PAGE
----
seaweeds have had a more diverse evolution than the green and the
species cannot stand desiccation and dominate the inter-tidal rock pools.
Others tolerate desiccation, such as the purple laver which can often
be seen stretched out like a dry black film over mussle beds on
seaweeds such as Polysiphonia lanosa are epiphytes,
these are plants that grow on other plants for physical support.
In this case the epiphyte benefits from the host's buoyancy lifting
it closer to the sunlight.
The red colour of the seaweeds is due to the larger
amount of red
phycoblin pigments overriding the green pigment chlorophyll.
pigments that colour it red have a purpose,
enabling the seaweeds to photosynthesis
light from a specific part of the light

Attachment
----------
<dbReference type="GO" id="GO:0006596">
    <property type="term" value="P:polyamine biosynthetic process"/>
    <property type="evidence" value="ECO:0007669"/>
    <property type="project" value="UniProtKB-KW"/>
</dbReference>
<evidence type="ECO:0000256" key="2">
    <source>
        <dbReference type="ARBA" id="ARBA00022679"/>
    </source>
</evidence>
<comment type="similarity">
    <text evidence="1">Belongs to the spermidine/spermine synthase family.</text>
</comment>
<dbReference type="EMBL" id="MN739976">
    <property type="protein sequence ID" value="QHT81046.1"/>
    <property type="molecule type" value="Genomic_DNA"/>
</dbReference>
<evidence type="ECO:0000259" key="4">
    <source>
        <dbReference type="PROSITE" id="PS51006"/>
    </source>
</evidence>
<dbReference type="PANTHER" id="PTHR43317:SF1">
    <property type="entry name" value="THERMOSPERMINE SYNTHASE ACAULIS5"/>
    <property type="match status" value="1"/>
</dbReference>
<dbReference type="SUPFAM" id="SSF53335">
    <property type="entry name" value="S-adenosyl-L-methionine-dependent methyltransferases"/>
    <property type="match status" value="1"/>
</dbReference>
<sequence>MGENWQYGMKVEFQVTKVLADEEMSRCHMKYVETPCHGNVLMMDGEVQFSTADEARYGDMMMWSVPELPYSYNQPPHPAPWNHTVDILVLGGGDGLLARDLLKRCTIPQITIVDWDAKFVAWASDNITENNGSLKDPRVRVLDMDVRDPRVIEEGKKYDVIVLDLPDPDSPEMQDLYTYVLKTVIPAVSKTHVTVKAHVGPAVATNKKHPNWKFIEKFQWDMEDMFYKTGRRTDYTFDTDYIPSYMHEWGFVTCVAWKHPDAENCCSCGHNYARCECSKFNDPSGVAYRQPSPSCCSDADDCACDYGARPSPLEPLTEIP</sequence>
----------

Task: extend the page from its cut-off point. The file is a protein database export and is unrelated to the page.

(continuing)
spectrum. Within the group of phycoblins
two pigments are of importance phycoerythrin
and phycocyanin. Phycoerythrin absorbs
green, yellow and red light while phycocyanin
absorbs blue, green and yellow light.
These parts of the spectrum are the
type of light that penetrates the deepest
in sea water. The red pigments absorb
the light but chlorophyll is still required
to process it. This method allows red
seaweed to survive in low light conditions
where green seaweeds could not.
light intensity has an affect on the
red pigments which is reflected in the
colour of the seaweeds. With high light
levels the pigment starts to break down,
the seaweeds becoming pink or even bleached
white. With low levels pigment production
is stepped up producing really red plants.